Thanks for your continued leadership.
    Have a powerful day! Allegra

  • Calvin Critique
    Reply

    A couple of things.

    Sport Clips hasn’t been doing such a great job of marketing in that you say they “opened here in Pensecola recently.”

    A salon did open recently, but they’ve had two other stores in that area for years.

    As for “knocking it out of the park” more Sport Clips have closed in the state of Florida in the past couple of years than have opened. Ask the owners how much they’ve lost in this business.

    Also ask the owners about “efficiency in hiring.” The flip side of your efficiency argument is trying to find stylists who only wnat to do men.

    • The Mom
      Reply

      One of the most successful hair places in my little hometown is run by one woman who is a barber. She cuts men’s and women’s hair but doesn’t do any perms or colors – just wash, cut, style, done. Men and women both like it A LOT – no yackin’, no fumes, and no shuffling clients between other clients. Basically you’re in and out in 10 to 20 minutes depending on your hair. And she’s what you’d call a ‘precision barber.’ So, quality and no frills; she has cornered a market by knowing what the area wanted.

      As far as finding stylists who only want to do men’s hair, I know several stylists personally who would appreciate doing ONLY hair cuts on men. The turn over is fast, the tipping is fast, the return is fast. Anyway, that’s what they tell me. Starting any business requires finding people who want to work your way – that’s a priceless commodity to have in any business.

      Now, in Pensacola it’s all about location. To most people who live here, if there’s a Sports Cuts in west P’cola and you don’t live there, it might as well be in Mobile. I know what Nicole means; Sports Cuts just opened here if it just opened HERE – near us. Sports Cuts was smart to build a location over here as they just opened themselves up to a previously untapped clientele. Even the best business ideas won’t go very far if you can’t miss clients because of limitations like location/hours/products/service, etc. etc.

      So, I see the beauty in Sports Cuts opening another location to gain more exposure and clients, niching down their focus, and offering not only clients but employees a fresh new approach to hair cuts and business. This is niching down that works.! Thanks Nicole!

  • Steve
    Reply

    Nicole,

    Your blog post was very informative. It made me realize that I need to focus more on a smaller niche and target them more specifically. Thanks for making me think a little bit more out of the box.
    I’ll be seeing you occasionally and in the meantime have a great and successful 2011!

    Steve

  • Kent F
    Reply

    Great stuff Nicole. I think of this every time I see a Sports Clips commercial. IMO there are some flaws in the business model, but not the marketing model! Another great one – and the two kind of go together – is Buffalo Wild Wings. I keep hearing that “Wing Stop wings are better” – but the sales are dwarfed by BWW. We all know why.

  • Ech0 Advertising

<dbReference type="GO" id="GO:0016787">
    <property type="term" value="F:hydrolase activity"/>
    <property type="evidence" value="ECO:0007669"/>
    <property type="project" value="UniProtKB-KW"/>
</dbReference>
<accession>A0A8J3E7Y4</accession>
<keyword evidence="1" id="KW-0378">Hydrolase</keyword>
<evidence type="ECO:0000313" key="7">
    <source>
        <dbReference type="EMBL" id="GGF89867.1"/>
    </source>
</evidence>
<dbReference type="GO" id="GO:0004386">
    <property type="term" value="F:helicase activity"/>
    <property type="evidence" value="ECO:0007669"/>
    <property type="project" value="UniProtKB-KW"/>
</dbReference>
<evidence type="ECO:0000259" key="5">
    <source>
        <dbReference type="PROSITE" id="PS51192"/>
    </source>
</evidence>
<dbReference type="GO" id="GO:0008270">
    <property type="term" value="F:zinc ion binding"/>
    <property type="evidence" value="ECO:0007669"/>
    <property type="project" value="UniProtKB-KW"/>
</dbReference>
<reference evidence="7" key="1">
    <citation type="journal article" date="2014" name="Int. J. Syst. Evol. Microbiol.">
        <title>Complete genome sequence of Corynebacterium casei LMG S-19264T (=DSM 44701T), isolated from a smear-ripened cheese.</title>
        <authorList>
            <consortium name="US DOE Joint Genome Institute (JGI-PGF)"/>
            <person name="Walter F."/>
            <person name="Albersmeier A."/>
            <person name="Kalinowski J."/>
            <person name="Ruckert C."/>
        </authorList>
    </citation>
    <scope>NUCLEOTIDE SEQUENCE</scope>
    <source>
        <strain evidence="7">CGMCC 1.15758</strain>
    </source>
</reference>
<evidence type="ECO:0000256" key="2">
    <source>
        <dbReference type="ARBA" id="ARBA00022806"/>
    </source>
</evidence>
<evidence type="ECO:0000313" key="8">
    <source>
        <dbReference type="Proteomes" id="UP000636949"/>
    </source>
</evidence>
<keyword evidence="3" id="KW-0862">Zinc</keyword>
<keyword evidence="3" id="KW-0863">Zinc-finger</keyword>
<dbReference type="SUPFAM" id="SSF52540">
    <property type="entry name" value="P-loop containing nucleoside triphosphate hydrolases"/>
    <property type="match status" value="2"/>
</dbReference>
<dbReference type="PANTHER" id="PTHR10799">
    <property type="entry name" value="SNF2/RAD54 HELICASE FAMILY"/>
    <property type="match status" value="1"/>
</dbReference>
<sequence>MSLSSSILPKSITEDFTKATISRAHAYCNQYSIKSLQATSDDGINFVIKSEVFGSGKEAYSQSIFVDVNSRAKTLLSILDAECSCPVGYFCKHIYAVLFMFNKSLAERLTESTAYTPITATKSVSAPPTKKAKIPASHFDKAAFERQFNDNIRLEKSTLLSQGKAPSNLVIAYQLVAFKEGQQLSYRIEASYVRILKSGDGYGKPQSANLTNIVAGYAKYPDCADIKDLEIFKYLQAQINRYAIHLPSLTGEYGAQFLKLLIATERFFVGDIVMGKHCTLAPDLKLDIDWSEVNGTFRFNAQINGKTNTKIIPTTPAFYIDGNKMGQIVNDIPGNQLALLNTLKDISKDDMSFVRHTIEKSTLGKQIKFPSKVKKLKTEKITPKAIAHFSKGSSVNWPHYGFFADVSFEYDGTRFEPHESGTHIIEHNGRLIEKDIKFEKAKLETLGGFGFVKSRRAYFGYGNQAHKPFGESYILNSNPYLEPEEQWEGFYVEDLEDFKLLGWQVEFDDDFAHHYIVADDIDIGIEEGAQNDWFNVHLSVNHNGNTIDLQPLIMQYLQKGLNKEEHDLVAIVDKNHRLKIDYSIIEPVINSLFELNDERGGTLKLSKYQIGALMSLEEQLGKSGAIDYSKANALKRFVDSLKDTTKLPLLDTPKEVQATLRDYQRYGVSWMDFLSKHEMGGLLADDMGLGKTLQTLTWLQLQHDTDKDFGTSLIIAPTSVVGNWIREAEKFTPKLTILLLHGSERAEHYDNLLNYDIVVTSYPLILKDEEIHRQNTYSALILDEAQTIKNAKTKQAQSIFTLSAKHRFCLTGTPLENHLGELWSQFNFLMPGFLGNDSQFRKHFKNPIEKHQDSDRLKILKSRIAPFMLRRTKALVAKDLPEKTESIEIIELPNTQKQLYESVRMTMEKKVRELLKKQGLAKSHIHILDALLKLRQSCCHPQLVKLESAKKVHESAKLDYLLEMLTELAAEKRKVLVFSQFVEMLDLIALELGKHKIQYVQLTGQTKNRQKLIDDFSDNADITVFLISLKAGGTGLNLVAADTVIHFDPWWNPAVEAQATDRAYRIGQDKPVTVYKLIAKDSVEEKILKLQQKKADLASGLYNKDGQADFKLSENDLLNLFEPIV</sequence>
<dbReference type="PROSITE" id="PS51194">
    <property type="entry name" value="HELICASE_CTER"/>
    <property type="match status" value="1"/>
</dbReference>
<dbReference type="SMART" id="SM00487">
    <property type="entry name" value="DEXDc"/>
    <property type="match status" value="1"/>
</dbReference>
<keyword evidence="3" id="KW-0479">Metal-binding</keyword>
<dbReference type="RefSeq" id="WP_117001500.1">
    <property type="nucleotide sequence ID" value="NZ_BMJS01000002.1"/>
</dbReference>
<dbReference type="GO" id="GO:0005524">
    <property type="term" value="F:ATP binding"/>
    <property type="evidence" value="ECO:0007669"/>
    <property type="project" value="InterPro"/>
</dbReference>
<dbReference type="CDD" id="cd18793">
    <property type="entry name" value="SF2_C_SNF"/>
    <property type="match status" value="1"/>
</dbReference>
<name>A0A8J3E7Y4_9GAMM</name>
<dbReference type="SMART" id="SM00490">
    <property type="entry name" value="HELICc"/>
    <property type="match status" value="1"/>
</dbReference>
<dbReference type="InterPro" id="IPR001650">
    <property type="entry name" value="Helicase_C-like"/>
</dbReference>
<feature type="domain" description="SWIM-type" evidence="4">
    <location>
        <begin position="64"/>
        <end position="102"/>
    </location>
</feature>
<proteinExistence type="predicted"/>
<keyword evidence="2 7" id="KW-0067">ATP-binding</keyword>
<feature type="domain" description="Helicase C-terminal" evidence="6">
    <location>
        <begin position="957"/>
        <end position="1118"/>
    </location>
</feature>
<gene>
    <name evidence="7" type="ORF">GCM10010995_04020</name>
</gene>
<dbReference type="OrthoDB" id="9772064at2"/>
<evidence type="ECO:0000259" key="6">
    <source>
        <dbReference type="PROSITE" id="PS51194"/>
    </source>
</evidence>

Reply

    The issue of specialisation is a thorny one. The natural instinct as a small business is to throw yourself open to as many potential customers as possible, what I can say from experience is that its often better to find one thing (at least initially) that you can hang your hat on.

    Once you’ve established as an agency that its easy to to get people to talk to you about say SEO – then you’ve got a focus, and things will get easier from there in terms of defining your customers and how to communicate with them.

  • Jill
    Reply

    This is such a great example for targeting in on your ideal audience. I did all my research and decided on my target audience (women, 30-45, wanna be entrepreneurs who need marketing and help with zoning in on their passion and skills). I was so proud of all the work I did! Of course, last night at my husbands birthday party I met three men in that same needs as my ideal female market…
    Now I’m thinking of going to take male and female clients. These guys were so excited and I got all of their contact information because they were interested in working with me. What’s a gal to do?? 🙂
    Jill

  • Peggy Baron
    Reply

    Gosh, I can’t believe you can operate with Benadryl in your system! I took one last night before bed and when the phone rang at midnight I couldn’t figure out what that sound was. lol.

    Anyway thanks for the marketing lesson, Nicole. I’m a pleaser and like to have something for everyone, but I had learned to narrow it down somewhat.

    I know you need to know who your customers are, but I’ve always wondered exactly how you go about finding out that information with an online business. How do I know how old they are and who they are when you don’t have real face to face contact? Sometimes you can’t even tell if they’re male or female if trying to go by their email addies. Obviously asking them on a survey is one way, but how else can you do it?

    Thanks,
    Peggy

  • The Happypreneur
    Reply

    I love this Nicole! I have never heard of Sports Clips, but then I wouldn’t because I live in the sticks where men get their hair cut at the kitchen table, with their huntin’ dawgs at their feet. OK, not all the men, just some of them.

    Anyway, I thought this was a great example of niche marketing and knowing your target market.

    Celene

    • The Mom
      Reply

      You crack me up! I’ve got a mental picture going… 🙂

      Hey, wait a minute…

      Man ‘n Beast Barber Shop

      The shop is set up exactly like a kitchen; you even stand at the kitchen sink to get your hair washed. Then you sit at the kitchen table (on one of those kiddie stools), get a towel draped over your shoulders and out come the clippers and scissors. Of course, dogs are welcome to stay at your feet and when the cut is done, if Ol’ Yeller is a good boy, he gets a nice big knuckle bone right out of the refrigerator. Cool?